How important is the character Alfieri in the play "A View from the Bridge"? Consider his role in the action and how miller uses him as a dramatic device.
How important is the character Alfieri in the play "A View from the Bridge"? Consider his role in the action and how miller uses him as a dramatic device. In the play "A View from the Bridge" the character Alfieri has two important roles, the narrator and the character. As a narrator he gives us information on what will happen and what has happened in Red Hook and the lives of its occupiers. The idea of the narrator originated from the Greeks, and Alfieri refers to the Greek in his conversation with us "...since the Greeks were beaten." As a character he is an advisor to Eddie and later Marco. He acts like a prologue and an epilogue to the play, creating suspense. Alfieri plays an important role as a narrator; he introduces the theme of justice. In the beginning, for example, Alfieri tells us, to meet a lawyer on the streets of Red Hook is unlucky an that "In Sicily, from where their farthers came, the law has not been a friendly idea since the Greeks were beaten." This tells us that the people of Red Hook do not abide by the law. This could be because of the way they were brought up, having there own view there own justice, which wasn't as Marco later says "in a book." The theme of law and justice recurs through the play, it is important to the conflict and the tragedy later on because what Eddie done is approved in the law but in the minds of the people it is not, and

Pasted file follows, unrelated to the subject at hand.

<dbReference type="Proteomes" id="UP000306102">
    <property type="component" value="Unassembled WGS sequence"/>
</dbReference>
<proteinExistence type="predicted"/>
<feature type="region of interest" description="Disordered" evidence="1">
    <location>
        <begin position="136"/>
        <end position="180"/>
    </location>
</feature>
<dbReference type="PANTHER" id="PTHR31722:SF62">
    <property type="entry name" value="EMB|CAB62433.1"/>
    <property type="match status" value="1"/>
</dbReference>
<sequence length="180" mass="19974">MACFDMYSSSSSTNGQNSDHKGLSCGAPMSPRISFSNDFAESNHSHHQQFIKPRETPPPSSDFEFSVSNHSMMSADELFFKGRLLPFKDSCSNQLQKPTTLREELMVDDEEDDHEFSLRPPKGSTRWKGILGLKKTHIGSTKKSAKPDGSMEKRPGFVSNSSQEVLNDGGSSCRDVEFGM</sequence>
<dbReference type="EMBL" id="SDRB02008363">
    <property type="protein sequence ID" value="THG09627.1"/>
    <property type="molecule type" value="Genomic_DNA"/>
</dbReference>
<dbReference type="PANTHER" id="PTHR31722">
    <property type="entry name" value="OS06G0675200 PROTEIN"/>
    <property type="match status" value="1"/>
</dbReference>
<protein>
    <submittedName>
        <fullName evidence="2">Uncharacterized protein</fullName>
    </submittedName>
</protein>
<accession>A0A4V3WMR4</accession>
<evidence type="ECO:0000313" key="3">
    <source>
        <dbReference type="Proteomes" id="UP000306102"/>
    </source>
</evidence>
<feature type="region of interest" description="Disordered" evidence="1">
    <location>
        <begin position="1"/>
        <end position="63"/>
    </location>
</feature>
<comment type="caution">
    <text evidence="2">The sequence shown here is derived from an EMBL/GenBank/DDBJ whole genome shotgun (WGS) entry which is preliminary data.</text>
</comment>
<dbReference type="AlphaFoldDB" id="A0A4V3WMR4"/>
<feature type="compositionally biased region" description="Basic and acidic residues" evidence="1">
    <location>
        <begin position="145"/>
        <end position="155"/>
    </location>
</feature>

Arthur Miller's Death of a Salesman, produced and published in 1949, still has a lasting effect today in the year 2001.
Eric Lindquist THE 1114 April 16, 2001 Dr. Kindelan Arthur Miller's Death of a Salesman Arthur Miller's Death of a Salesman, produced and published in 1949, still has a lasting effect today in the year 2001. The play which has won several awards and the Pulitzer prize, centers itself around a salesman and his family as they fight and sometimes struggle to "make it big" in this world. The play has been performed all over the world since its introduction in 1949, and it is still being performed and read in different languages and societies. The purpose of this paper is to show how Arthur Miller's Death of a Salesman makes his American audience question their own lives and the society that they live in and why Miller would want the audience to question such ideas. Death of a Salesman is centered on Willy Loman who is a 63 years old salesman and has a wife named Linda and two sons, Biff and Happy. Arthur Miller creates the Loman family so that everyone in a way could relate to someone in the family in one-way or another. Many people in the late 1940's and the 1950's had lived through a very miserable depression, and it was during this time that the American Society and economy was changing as it was becoming more and more advanced technologically. Times were changing and the "good old days" such as the traveling salesman and other pastime occupations were being